Both of Hattery's interpretations of the Post article are wildly off-the-mark; the first is simply wrong. In the article (which interviewed several parents), a parent named John Walsh said about the hiring of strippers, "You see it in New York; it's the preferred type of entertainment for Wall Street." But Walsh is identified in the very same article that Hattery cited as her only source not as someone who works on Wall Street or even in the financial industry--but as a "health administrator who lives in Bethesda," Maryland.

Most disturbingly, the article contains no suggestion that Walsh ever has visited a strip club, much less that he joined his colleagues from Wall Street, Bethesda, or anyplace else in "routinely unwind[ing] together at the end of the day at strip clubs."

Regarding Hattery's claim that the article featured the parents falling back on a "boys will be boys" defense, Walsh told the Post that he was surprised how prevalent the hiring of strippers on college campuses was, and that he didn't "advocate" doing so. A second parent, Tracy Tkac, gave a comment that's about as far away from Hattery's "boys will be boys" defense as you could get: according to Tkac, "Hiring a stripper is just as inappropriate as being a stripper."

As part of a post concerned with exposing "less than ethical" behavior, then, Professor Hattery falsely stated that a lacrosse parent "routinely" visited strip clubs with his work colleagues (in a city where he didn't even work); and then used that false claim to draw a negative inference in how parents of unindicted players sought to defend their sons' reputations.]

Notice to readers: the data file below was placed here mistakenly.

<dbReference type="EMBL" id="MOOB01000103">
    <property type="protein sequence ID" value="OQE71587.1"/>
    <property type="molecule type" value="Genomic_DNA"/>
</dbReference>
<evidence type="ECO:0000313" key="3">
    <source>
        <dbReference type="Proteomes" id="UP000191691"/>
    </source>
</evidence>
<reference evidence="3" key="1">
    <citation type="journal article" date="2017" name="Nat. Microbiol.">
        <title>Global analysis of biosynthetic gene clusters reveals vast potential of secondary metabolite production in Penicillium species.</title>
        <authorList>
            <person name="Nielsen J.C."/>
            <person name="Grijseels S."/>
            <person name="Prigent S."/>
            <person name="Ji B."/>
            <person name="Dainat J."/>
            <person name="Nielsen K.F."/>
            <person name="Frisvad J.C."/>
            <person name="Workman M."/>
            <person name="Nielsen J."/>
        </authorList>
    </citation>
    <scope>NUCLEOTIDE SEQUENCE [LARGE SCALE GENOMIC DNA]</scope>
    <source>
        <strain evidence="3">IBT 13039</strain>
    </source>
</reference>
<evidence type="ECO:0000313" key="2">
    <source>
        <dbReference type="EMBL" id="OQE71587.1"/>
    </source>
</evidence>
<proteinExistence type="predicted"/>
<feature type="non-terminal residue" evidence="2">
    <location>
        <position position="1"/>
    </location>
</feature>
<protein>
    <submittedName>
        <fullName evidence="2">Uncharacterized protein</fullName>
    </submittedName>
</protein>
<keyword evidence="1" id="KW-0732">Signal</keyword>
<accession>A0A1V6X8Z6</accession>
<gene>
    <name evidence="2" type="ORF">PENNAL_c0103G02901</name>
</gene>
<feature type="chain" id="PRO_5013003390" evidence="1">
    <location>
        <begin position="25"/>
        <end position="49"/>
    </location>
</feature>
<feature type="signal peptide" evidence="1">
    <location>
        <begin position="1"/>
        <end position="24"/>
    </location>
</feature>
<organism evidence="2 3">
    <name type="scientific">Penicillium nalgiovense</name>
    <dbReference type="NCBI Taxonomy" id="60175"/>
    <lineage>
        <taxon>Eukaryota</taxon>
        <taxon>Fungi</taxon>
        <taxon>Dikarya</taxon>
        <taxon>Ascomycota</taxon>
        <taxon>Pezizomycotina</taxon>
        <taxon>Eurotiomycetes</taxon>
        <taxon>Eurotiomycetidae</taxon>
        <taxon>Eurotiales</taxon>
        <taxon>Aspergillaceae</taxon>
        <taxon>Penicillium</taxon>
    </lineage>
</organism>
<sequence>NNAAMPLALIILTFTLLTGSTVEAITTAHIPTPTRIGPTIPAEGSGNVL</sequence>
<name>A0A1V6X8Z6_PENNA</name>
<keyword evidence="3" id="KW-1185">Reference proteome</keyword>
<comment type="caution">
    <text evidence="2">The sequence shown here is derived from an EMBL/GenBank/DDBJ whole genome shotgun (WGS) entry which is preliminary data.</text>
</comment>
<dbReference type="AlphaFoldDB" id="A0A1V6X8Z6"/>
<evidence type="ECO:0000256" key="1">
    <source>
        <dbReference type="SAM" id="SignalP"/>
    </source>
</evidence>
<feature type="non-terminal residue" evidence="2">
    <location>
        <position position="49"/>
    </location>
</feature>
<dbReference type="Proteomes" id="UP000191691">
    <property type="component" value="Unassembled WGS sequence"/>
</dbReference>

Saturday, January 19, 2013

UNC & A Credulous Press

Last year, in a post over at Minding the Campus, I examined how the University of North Carolina responded to the Obama administration’s “Dear Colleague” letter, which required all colleges receiving federal assistance to change their sexual assault procedures. The new procedures enhance the likelihood of conviction, by using a “preponderance of evidence” [50.1%] standard and by introducing double jeopardy through an accuser’s right to appeal not-guilty findings.

Even before these mandated changes, the system that previously existed at UNC already made a mockery of due process rights for the accused. Unless the accuser simultaneously filed a criminal complaint, the accused student couldn’t be represented by counsel in the hearing. (“Neither a licensed attorney nor a person who has passed a state bar examination may serve as the investigator or defense counsel or be present during proceedings.”) When criminal charges were filed, a lawyer could be present but not speak to the hearing panel or cross-examine witnesses. And the hearing panel had the right to obstruct an effective defense by restricting exculpatory evidence only to material that “does not otherwise infringe the rights of other students.”

In response to the “Dear Colleague” letter, UNC further weakened the due process protections for students accused of sexual assault—and only for these students. It set up a two-tier student judicial system. Students accused of all other offenses would continue to be tried by the school’s Student Honor Court and according to a standard of beyond a reasonable doubt. But students accused of sexual assault (a far more serious allegation than most student judicial questions) would be adjudicated under a far lower threshold (preponderance of evidence). And the claims would no longer be heard by the Student Honor Court but by specially trained evaluators.